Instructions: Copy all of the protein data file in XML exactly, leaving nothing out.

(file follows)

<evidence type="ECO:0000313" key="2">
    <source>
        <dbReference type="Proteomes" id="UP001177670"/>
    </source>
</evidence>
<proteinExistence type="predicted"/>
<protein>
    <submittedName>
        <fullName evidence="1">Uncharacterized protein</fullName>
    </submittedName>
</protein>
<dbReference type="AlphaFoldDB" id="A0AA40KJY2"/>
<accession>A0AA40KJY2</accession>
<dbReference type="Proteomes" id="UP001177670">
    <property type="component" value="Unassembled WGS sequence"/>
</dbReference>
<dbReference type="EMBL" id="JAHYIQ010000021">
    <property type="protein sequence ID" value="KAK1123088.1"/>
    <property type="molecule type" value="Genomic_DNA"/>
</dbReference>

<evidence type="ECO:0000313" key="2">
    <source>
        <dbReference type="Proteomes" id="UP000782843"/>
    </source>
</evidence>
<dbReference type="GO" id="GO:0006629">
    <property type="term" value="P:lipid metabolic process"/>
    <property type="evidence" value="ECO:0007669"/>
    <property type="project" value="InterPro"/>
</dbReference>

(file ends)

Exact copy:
<evidence type="ECO:0000313" key="2">
    <source>
        <dbReference type="Proteomes" id="UP001177670"/>
    </source>
</evidence>
<proteinExistence type="predicted"/>
<protein>
    <submittedName>
        <fullName evidence="1">Uncharacterized protein</fullName>
    </submittedName>
</protein>
<dbReference type="AlphaFoldDB" id="A0AA40KJY2"/>
<accession>A0AA40KJY2</accession>
<dbReference type="Proteomes" id="UP001177670">
    <property type="component" value="Unassembled WGS sequence"/>
</dbReference>
<dbReference type="EMBL" id="JAHYIQ010000021">
    <property type="protein sequence ID" value="KAK1123088.1"/>
    <property type="molecule type" value="Genomic_DNA"/>
</dbReference>

<evidence type="ECO:0000313" key="2">
    <source>
        <dbReference type="Proteomes" id="UP000782843"/>
    </source>
</evidence>
<dbReference type="GO" id="GO:0006629">
    <property type="term" value="P:lipid metabolic process"/>
    <property type="evidence" value="ECO:0007669"/>
    <property type="project" value="InterPro"/>
</dbReference>